From Peaks To Valleys

By the time you read this, you'll probably know the ending to television's biggest mystery since J. R. Ewing nearly got bumped off in "Dallas" back in 1980. The question is--will you care? Long before the much-hyped denouement of ABC's "Twin Peaks" finally aired last Saturday night, enthusiasm for the quirky series had grown colder than a day-old cup of joe. Just ask "Twin Peaks" fan David Jefferson. A Wall Street Journal reporter in Los Angeles, Jefferson decided to organize a "Who Killed Laura Palmer?" party on Nov. 10 and posted a sign-up sheet on his office bulletin board. "I had visions of getting a second TV because my apartment would be bulging at the seams with people," he says. Jefferson took down the sheet four days later--after attracting just one signature. "I'm a latecomer to this show," sighs Jefferson. "Now I'm being deserted. Nobody wants to come to my party."

Don't take it personally, Dave. Last spring "Twin Peaks" may have rivaled Donald Trump as the most-talked-about subject at the office water cooler. Now the show is sinking fast. The most recent Nielsen ratings ranked "Peaks" a dismal 75th place for the year out of 101 primetime programs. Viewership has fallen by more than 2 million households since last May, and "Peaks" is now ABC's third lowest-rated series, barely beating out the Vietnam drama "China Beach" and the police-opera "Cop Rock." Newsday TV columnist Marvin Kitman summed up the show's sagging state last week when he called Saturday's episode "the highlight of Sweeps Month for the literally tens of us who are still watching."

What went wrong? Many blame the fast fade on ABC's decision to ship "Peaks" to Saturday night, traditionally the networks' graveyard. ABC's top executives admit the strategy was risky, saying it was meant to lure baby boomers from movie theaters and their VCRs by offering them the most innovative programs on television. They insist the gambit is paying off. "I'm not saying the ratings are burning down the barn, but we're satisfied," says ABC's executive vice president for programming Ted Harbert. Harbert notes that "Twin Peaks" is beating its NBC and CBS rivals for the 18-to-49 audience, a group prized by advertisers, and is pulling in many more young adults than the show it replaced, the "ABC Mystery Movie."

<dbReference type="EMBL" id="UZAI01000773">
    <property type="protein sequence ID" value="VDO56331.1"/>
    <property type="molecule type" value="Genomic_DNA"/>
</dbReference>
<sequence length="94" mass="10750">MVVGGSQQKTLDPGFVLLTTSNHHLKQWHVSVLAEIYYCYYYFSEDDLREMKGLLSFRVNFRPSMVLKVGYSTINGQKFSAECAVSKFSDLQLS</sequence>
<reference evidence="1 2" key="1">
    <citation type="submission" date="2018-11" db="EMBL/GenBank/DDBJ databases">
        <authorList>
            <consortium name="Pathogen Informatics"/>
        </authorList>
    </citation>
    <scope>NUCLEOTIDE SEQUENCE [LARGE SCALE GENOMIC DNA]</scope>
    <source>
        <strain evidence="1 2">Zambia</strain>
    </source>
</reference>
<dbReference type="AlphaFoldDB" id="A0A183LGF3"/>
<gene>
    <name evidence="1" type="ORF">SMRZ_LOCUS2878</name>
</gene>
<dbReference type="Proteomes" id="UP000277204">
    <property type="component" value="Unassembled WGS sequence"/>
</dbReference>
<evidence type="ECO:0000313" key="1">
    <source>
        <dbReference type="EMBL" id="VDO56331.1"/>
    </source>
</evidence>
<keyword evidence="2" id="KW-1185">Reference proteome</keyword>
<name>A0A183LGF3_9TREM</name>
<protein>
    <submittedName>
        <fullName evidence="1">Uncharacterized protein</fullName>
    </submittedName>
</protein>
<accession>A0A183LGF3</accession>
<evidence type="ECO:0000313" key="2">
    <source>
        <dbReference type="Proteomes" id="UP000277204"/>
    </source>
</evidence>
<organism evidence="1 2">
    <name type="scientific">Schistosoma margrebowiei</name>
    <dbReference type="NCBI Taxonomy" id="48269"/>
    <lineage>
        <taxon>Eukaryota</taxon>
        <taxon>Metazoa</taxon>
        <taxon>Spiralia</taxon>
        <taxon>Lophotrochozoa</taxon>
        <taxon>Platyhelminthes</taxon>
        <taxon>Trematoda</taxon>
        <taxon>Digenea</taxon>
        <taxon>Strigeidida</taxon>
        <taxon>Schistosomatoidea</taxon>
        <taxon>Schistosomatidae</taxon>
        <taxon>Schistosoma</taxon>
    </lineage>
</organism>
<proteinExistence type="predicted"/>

But other experts say that ABC goofed by burying its best shows on a dead night. "When you put 'Chine Beach' end 'twin Peaks' on Saturday, you're saying these two shows have no ability to grow," says David Poltrack, CBS's senior vice president for research and planning. Indeed, both shows are losing members of the young audience they might attract on a weeknight. Cleve Keller, a 22-year-old Manhattan publicist, avidly watched "Twin Peaks" with eight friends every Thursday last spring. "We ate doughnuts--and we adapted the show's dialogue into our daily speech, saying things like 'damn fine cup o' coffee'," she says. "But nobody's home Saturday night, and we've all put the show out of our minds."

Some viewers say they're frustrated by the show's creative drift. Tracy Harshman of Youngstown, Ohio, got fed up with the knotty plot and the writers' stubborn refusal to' resolve its many mysteries. "Each week they do wonderfully creative things, but they go in a million directions," she complains. After missing a couple of early episodes, Bill Bowman, a lawyer from Chevy Chase, Md., says he "found myself helplessly confused, and wondering why nobody on the show seems to care who killed Laura Palmer anymore." Others say they're tired of creator David Lynch's weirdness for weirdness's sake--the intergalactic telegrams, the giant night visitors, the orchid-cultivating keeper of Laura Palmer's diary. Says New York attorney Franz Paasche: "There is this uncomfortable sense that the whole show is a joke on the viewer."

Can "Twin Peaks" survive? Well, somebody pushed Pocket Books' "The Secret Diary of Laura Palmer" to fifth place on The New York Times's trade-paperback best-seller list. Cultists still debate "Peaks" esoterica, pondering, for instance, whether a mysterious new Japanese character is really Catherine Martell in disguise. Mark Frost, cocreator of the show, says that he's "disappointed" by the poor ratings, but insists that ABC has promised to move the show to a weeknight "if it isn't working." Others don't see how the show can last. "I think ABC would really like this show to die," says Kitman. ABC insists it's on the right track, and has even begun exploiting its strategy in its promotions. One spot shows nervous ABC executives being chewed out by their boss for scheduling "the best shows on TV" on Saturday night. The tag line urges viewers to watch the programs and "save our jobs." If "Twin Peaks" ratings don't improve soon, they may have a real reason to worry.